Proroguing Parliament is quite different from Parliament going into recess. While Parliament is prorogued, neither

House can meet, debate or pass legislation. Neither House can debate Government policy. Nor may members ask written

or oral questions of Ministers or meet and take evidence in committees. In general, Bills which have not yet

completed all their stages are lost and will have to start again from scratch after the Queen’s Speech. During a

recess, on the other hand, the House does not sit but Parliamentary business can otherwise continue as usual. This

prolonged suspension of Parliamentary democracy took place in quite exceptional circumstances: the fundamental

change which was due to take place in the Constitution of the United Kingdom on 31st October. Parliament, and in

particular the House of Commons as the elected representatives of the people, has a right to a voice in how that

change comes about. The effect upon the fundamentals of our democracy was extreme.



No justification for taking action with such an extreme effect has been put before the court. The only evidence of

why it was taken is the memorandum from Nikki da Costa of 15th August. This explains why holding the Queen’s Speech

to open a new session of Parliament on 14th October would be desirable. It does not explain why it was necessary to

bring Parliamentary business to a halt for five weeks before that, when the normal period necessary to prepare for

the Queen’s Speech is four to six days. It does not discuss the difference between prorogation and recess. It does

not discuss the impact of prorogation on the special procedures for scrutinising the delegated legislation

necessary to achieve an orderly withdrawal from the European Union, with or without a withdrawal agreement, on 31st

October. It does not discuss what Parliamentary time would be needed to secure Parliamentary approval for any new

withdrawal agreement, as required by section 13 of the European Union (Withdrawal) Act 2018.

The Court is bound to conclude, therefore, that the decision to advise Her Majesty to prorogue Parliament was

unlawful because it had the effect of frustrating or preventing the ability of Parliament to carry out its

constitutional functions without reasonable justification.



The next and final question, therefore, is what the legal effect of that finding is and therefore what remedies the

Court should grant. The Court can certainly declare that the advice was unlawful. The Inner House went further and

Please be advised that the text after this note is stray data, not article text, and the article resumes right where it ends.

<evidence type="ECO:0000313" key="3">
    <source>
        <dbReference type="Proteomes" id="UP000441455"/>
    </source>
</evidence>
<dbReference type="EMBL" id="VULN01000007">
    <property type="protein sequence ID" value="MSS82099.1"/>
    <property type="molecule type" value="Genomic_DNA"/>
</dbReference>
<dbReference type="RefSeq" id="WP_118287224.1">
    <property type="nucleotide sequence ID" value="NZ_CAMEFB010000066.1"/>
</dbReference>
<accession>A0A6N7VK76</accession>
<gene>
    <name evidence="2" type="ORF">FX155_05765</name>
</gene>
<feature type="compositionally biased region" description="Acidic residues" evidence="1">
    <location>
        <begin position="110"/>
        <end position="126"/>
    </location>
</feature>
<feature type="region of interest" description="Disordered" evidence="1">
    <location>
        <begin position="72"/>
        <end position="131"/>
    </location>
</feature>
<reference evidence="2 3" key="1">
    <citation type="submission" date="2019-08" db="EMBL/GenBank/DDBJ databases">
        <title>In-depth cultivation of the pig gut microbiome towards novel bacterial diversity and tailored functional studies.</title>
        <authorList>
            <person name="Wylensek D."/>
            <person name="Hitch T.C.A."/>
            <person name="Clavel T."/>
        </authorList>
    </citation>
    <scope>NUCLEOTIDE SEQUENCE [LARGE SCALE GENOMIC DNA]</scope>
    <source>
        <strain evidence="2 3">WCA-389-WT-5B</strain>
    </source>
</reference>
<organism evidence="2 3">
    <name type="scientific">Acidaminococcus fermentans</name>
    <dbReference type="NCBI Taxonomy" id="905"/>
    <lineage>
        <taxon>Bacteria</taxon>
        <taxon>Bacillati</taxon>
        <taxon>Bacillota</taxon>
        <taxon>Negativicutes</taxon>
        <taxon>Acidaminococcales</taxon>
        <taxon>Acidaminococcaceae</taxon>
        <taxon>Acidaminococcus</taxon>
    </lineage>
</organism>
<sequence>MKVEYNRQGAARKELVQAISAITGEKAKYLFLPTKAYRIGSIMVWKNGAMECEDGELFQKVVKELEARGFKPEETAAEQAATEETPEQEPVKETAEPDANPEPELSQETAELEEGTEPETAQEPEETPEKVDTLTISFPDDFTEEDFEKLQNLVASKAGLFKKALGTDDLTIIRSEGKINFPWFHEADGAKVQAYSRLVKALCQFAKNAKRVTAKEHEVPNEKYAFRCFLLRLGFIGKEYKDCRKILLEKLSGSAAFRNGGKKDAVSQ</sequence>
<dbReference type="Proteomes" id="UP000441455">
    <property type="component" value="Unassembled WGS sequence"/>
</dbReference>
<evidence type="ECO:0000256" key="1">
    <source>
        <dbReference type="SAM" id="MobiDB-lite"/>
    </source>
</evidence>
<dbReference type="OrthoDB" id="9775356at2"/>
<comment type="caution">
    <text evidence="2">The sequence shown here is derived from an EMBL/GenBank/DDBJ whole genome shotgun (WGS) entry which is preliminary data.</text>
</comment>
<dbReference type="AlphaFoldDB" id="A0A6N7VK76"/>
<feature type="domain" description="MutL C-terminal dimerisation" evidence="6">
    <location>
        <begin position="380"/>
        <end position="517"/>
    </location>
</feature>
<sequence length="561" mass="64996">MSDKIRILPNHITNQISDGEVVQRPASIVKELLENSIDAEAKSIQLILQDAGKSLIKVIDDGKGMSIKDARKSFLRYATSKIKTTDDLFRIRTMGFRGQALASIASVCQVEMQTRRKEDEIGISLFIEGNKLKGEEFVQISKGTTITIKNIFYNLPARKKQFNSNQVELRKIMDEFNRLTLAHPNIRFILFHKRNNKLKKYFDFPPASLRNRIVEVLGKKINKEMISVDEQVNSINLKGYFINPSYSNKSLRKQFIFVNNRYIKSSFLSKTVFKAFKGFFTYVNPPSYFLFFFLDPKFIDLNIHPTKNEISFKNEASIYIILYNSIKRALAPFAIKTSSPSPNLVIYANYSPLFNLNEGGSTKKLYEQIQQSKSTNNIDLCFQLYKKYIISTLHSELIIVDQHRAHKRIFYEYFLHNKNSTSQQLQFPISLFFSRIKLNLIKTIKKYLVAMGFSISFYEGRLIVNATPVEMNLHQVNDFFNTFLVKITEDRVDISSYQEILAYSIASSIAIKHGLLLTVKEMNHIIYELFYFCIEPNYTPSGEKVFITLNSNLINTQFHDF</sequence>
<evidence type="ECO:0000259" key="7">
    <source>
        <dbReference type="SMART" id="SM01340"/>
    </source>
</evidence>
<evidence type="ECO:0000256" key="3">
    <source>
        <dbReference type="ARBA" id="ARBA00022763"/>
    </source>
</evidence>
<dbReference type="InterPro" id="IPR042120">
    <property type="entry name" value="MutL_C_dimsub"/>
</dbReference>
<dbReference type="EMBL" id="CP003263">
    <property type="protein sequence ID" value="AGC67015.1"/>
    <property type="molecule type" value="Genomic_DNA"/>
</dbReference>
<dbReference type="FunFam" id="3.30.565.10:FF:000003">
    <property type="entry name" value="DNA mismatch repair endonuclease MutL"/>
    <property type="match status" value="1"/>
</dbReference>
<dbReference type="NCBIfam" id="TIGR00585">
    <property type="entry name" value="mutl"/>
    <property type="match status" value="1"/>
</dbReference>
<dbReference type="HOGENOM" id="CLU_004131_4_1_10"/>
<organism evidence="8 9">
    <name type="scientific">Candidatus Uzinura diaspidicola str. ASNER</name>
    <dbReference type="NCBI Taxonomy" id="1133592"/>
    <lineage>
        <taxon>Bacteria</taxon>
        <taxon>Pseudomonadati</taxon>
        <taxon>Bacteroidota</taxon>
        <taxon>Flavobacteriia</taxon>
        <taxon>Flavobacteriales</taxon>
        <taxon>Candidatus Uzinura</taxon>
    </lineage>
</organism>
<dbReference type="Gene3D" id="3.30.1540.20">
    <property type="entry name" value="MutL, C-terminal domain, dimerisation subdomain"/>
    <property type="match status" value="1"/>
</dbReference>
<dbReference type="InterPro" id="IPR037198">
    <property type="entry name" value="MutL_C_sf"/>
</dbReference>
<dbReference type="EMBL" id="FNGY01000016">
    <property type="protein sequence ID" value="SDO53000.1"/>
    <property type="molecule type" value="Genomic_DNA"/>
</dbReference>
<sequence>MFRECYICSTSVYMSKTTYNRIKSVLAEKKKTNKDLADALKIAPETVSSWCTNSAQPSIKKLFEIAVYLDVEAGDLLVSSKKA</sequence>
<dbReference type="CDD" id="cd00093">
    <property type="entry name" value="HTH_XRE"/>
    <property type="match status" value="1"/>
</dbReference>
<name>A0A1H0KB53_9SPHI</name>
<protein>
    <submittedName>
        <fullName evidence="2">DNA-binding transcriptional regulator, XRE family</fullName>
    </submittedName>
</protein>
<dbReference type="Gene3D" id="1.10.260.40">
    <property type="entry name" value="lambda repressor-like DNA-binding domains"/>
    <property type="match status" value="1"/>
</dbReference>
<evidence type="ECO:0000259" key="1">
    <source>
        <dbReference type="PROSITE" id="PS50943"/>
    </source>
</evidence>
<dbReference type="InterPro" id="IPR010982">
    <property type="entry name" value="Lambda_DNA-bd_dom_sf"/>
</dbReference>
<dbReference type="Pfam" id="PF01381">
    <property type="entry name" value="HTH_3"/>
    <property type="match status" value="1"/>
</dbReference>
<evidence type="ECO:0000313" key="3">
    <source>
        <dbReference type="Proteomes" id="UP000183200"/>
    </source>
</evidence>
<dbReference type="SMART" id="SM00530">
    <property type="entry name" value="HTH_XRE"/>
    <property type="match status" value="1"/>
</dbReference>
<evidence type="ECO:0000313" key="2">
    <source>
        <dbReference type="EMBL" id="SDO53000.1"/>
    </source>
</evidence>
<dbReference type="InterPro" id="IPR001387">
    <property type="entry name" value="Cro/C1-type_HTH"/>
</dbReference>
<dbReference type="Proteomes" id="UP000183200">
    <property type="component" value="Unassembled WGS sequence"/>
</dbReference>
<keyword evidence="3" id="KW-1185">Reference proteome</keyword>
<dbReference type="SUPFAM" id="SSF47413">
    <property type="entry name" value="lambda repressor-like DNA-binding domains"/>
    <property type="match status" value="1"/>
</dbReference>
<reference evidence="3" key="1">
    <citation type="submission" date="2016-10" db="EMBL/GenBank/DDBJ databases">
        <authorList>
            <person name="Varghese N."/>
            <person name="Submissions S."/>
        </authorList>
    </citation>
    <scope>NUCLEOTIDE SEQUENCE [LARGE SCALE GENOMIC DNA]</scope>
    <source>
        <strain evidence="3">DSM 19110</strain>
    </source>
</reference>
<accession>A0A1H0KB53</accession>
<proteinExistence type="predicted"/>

declared that any prorogation resulting from it was null and of no effect. The Government argues that the Inner

House could not do that because the prorogation was a “proceeding in Parliament” which, under the Bill of Rights of

1688 cannot be impugned or questioned in any court. But it is quite clear that the prorogation is not a proceeding

in Parliament. It takes place in the House of Lords chamber in the presence of members of both Houses, but it is

not their decision. It is something which has been imposed upon them from outside. It is not something on which

members can speak or vote. It is not the core or essential business of Parliament which the Bill of Rights

protects. Quite the reverse: it brings that core or essential business to an end.



This Court has already concluded that the Prime Minister’s advice to Her Majesty was unlawful, void and of no

effect. This means that the Order in Council to which it led was also unlawful, void and of no effect and should be

quashed. This means that when the Royal Commissioners walked into the House of Lords it was as if they walked in

with a blank sheet of paper. The prorogation was also void and of no effect. Parliament has not been prorogued.

This is the unanimous judgment of all 11 Justices.
It is for Parliament, and in particular the Speaker and the Lord Speaker to decide what to do next. Unless there is

some Parliamentary rule of which we are unaware, they can take immediate steps to enable each House to meet as soon

as possible. It is not clear to us that any step is needed from the Prime Minister, but if it is, the court is

pleased that his counsel have told the court that he will take all necessary steps to comply with the terms of any

declaration made by this court.
It follows that the Advocate General’s appeal in the case of Cherry is dismissed and Mrs Miller’s appeal is

allowed. The same declarations and orders should be made in each case.